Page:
Alec Nevala-Lee

Thoughts on art, creativity, and the writing life.

“What’s this guy’s story?”

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"It was Victor Chigorin..."

Note: This post is the twentieth installment in my author’s commentary for City of Exiles, covering Chapter 19. You can read the earlier installments here.)

If you’re a certain kind of writer, you’re constantly dealing with the temptation to include real men and women in your work. I’m not talking about using the people in your personal life as the inspiration for particular characters—which I’m pretty sure all writers have done—but about incorporating public figures under their real names. It’s a tendency you often see in suspense fiction, an inherently unrealistic genre that nonetheless strives for verisimilitude wherever it can, which often involves a bit of judicious trickery. Just as the detailed description of actual hardware, tradecraft, and weaponry lends a spy thriller a veneer of authenticity that can carry the reader over its less plausible elements, populating the story with names the reader will recognize can contribute, at least in theory, to the illusion that these events have actually taken place. Frederick Forsyth, my own favorite suspense novelist, does this almost to a fault: the Nazi hunter Simon Weisenthal plays an important role in The Odessa File, as does the historical SS officer Eduard Roschmann, and in the later novels, Margaret Thatcher practically deserves separate billing.

Using real names also has subtle effects on the way a reader engages with the text, and the results aren’t always what you’d expect. In the afterword to his massive novel Harlot’s Ghost, which features such actual intelligence figures as Howard Hunt and Bill Harvey, Norman Mailer writes:

In the course of putting together this attempt, there was many a choice to make on one’s approach to formal reality. The earliest and most serious decision was not to provide imaginary names for all the prominent people who entered the work. After all, that rejected approach would have left one with such barbarisms as James Fitzpatrick Fennerly, youngest man ever elected President of the United States.

Mailer goes on to note that using fake names might even give the novel an air of authenticity that it doesn’t otherwise deserve. As roman à clef novelists like Jacqueline Susann and Harold Robbins know, when you transparently base a character on a real person but change the name, it often creates the impression that the author is privy to inside information, and that we’re seeing the real, unexpurgated story under a superficial veil of fiction. Giving a real name allows the reader to draw his or her own conclusions: instead of thinking that we’ll find out what made Howard Hunt really tick, we can object that this isn’t our idea of Howard Hunt at all.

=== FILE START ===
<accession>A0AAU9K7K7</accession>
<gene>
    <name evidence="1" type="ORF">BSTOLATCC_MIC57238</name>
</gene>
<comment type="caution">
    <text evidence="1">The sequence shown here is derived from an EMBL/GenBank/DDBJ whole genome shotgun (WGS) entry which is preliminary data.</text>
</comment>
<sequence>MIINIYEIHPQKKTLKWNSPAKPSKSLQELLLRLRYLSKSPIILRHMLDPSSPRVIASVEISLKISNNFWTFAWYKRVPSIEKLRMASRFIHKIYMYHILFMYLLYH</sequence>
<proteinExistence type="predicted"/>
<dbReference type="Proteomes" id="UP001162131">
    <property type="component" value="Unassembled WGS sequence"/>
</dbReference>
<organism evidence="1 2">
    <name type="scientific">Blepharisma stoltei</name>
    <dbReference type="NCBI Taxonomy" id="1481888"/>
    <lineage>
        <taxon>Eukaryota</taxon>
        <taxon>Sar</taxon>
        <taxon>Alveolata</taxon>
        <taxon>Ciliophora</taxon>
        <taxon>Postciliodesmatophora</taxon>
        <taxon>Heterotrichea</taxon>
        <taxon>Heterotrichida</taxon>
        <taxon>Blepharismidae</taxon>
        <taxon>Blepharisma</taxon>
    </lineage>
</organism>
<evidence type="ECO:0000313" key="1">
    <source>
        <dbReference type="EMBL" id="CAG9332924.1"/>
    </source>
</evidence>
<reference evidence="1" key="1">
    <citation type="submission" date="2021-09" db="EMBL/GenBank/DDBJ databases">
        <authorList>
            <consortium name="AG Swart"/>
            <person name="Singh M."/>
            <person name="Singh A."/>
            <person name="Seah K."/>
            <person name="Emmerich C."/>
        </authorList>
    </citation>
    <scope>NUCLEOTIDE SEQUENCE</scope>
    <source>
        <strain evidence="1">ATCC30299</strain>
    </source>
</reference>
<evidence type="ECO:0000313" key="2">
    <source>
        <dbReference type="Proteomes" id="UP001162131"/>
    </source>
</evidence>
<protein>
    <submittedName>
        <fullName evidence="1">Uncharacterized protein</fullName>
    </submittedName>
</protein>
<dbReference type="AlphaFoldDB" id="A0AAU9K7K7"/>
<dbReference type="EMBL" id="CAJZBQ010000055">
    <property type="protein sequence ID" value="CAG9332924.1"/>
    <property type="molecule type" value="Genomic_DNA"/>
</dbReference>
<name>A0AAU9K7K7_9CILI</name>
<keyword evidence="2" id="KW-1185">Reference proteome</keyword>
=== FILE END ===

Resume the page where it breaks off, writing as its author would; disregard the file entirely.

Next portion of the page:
"What's this guy's story?"

In my own fiction, which is often inspired by real events and public figures, I’ve gone back and forth on which approach to take. Vladimir Putin, for instance, never appears in the flesh, but he’s often mentioned under his real name, and I didn’t see any way around this: these novels take place at a particular historical moment, and if I was going to write about modern Russia at all, it was impossible to do so without factoring Putin into the equation. I followed this rule whenever I was writing about easily verifiable events—like the London riots that play an important part in Eternal Empire—or when it didn’t seem harmful to call people by their proper names. I drew the line, however, at players with a direct role in the story: I didn’t fell comfortable putting words into the mouth of a real person, even if the odds of his ever reading the novel seemed remote. The one exception, which I considered for a long time, was making Garry Kasparov a character in City of Exiles. I’ve always been fascinated by Kasparov, both in his role as a chess grandmaster and as an unlikely opponent of Putin, and I knew early on that the novel’s plot would need to include either Kasparov himself or an obvious surrogate.

Ultimately, I chickened out, although I suspect that few readers with any familiarity with Russian politics can think that Victor Chigorin, from the moment he appears onstage in Chapter 19, is anyone but Kasparov: they look the same, have much the same background and public persona, and even utter some of the same words, many of which I drew directly from Kasparov’s interviews. To make it even more obvious, the epigraph to the novel, taken from an interview with the former KGB general Oleg Kalugin, mentions Kasparov by name as a potential target of attacks by the Putin regime. (For what it’s worth, I did alter a few biographical details here and there, notably to make Chigorin part Turkish, but in all important respects, Chigorin is as close as I could make him to a portrait of the original, down to what he has for breakfast.) I did this because while I could see myself giving Kasparov plausible actions and dialogue, his ultimate role in the story wasn’t one that I felt like imposing on a real man whose safety has occasionally been a real issue of concern. In fact, I may have pulled back slightly when it came to Chigorin’s fate, even though he was ostensibly a fictional creation. Chigorin survives the events of this novel, but it was a very close call…

Written by nevalalee

February 27, 2014 at 9:28 am

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